Mi. xii. 0029. Stucco relief fr. •Foliage, naturalistic. Traces of pale green paint. 44" x 3" X 1 ° to °. . Pl. CXXXVI.
Mi. xii. 0030. Stucco relief fr. ' Part of façade of building, showing R.-hand top corner. Below, an arched doorway with triple moulding, the innermost a flattened curve, the topmost carried to Tudor point ; this set in rectang. frame of four narrow mouldings all on same plane as innermost moulding of doorway. The spandrels, on a plane c. *" lower than this, are filled with narrow mouldings parallel to those of the frame. As the frame seems to have no upright on L. it was prob. carried on to enclose another arch or arches now missing. On R. it bounds the relief. Above this is a broad plain architrave relieved by a single beading along the top ; it is râ wide, has about " projection, and on R. is continued â beyond upright of frame. Above it is a cornice )i° wide with similar projection and top beading, carried out 8" beyond end of architrave. On the top are signs as of applique acroteria, similar to but slightly smaller than Mi. xii. 0028. Traces of red paint over all. Plaster plentifully mixed with fibre. g" x" 6 "x 1i". PI. cxxxvii.
Mi. xii. 0031-3. Stucco relief frs. Tassel pendants from cornice of building; see Mi. xi. 00127. Below ball moulding is a leg-like member with splayed finial. Sq. caps (beam-ends) dark red, narrow ring-mouldings pink or gilt, ball moulding green, ring-moulding pink or gilded, ` leg' pink or dark red. 3 x rg" x T. 0031, PI. CxXXVii.
Mi. xiii. 1-4. Series of adjoining fresco panels from east wall of chamber behind temple cella (for position see plan, Pl. 53). Height of panels 2' 4°; the ground rich maroon, bordered by a horizontal yellow band above and below, and divided vertically into separate panels by similar bands. Beyond band at top are traces of adjoining paintings of different series. The material is coarse clay, mixed with straw ; painting is in tempera on white slip. The colour range is limited, including besides maroon only light emerald green, a few shades of brick-red, pink, and flesh-colour, a dark impure yellow, grey, black, and white. The tints are harsh and muddy or thin ; all outlines are in black. The interpretation of the scenes must proceed from left to right, following the order in which they were viewed by those performing the PradakSim a'. The panels are described here accordingly, and not in the order of their numbering :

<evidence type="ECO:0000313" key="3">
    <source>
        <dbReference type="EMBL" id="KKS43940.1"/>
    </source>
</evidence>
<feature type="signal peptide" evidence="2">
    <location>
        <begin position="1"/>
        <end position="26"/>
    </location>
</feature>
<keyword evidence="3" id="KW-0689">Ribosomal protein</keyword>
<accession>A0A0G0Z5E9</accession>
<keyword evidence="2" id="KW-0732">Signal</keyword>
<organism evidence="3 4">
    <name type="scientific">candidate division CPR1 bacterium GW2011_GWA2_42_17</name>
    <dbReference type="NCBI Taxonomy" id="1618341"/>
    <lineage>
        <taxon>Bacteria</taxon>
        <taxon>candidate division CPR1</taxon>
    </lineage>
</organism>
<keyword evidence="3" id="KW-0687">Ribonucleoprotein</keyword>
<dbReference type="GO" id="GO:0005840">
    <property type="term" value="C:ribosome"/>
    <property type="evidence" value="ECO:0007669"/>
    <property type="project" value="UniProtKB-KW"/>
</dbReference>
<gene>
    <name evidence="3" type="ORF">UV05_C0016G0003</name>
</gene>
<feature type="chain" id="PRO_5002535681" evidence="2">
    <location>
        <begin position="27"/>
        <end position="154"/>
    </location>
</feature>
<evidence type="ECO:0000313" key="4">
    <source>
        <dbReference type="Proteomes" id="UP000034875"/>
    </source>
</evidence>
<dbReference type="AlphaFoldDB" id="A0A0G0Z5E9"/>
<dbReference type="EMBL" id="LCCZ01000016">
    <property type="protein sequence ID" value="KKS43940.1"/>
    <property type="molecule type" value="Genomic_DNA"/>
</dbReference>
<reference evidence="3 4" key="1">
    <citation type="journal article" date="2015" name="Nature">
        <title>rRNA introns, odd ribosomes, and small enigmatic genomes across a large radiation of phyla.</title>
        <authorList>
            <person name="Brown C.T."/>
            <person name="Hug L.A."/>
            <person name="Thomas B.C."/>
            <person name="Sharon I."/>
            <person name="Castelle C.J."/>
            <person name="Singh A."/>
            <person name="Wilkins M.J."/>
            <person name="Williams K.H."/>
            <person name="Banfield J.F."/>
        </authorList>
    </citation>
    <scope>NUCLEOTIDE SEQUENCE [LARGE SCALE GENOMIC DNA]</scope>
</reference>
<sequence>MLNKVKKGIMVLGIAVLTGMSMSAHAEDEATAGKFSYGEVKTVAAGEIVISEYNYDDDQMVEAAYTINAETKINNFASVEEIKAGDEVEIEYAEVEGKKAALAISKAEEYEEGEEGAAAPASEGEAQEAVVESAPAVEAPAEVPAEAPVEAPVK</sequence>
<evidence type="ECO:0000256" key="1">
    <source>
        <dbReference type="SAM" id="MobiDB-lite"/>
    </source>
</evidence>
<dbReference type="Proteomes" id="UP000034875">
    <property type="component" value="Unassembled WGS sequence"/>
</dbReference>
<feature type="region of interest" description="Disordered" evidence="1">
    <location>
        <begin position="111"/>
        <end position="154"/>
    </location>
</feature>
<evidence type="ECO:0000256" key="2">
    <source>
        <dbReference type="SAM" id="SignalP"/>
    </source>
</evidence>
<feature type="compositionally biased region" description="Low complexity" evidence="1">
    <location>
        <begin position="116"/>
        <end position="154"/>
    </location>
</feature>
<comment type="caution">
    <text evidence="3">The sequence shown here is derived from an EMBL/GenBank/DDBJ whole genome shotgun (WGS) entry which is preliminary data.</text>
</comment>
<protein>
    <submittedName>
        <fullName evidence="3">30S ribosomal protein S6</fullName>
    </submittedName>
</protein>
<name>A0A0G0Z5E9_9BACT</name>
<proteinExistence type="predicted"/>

(4) On L. a white-haired or shaven monk is seated on high four-legged red seat with sagging green cushion. His feet rest on sq. red and blue stool ; a canopy hangs behind his head. He holds a tablet or leaf of Peithi shape in his L. hand, and a pen or brush uplifted in R. Before him kneel four young monks, two above two ; two of them also holding leaves and pens ready to write. The third has a leaf but no pen (evidently an oversight), and the fourth has his hands in attitude of adoration. In the sky a Gandharvi floats down from R. scattering flowers. Behind the old monk rises a tree, the foliage of which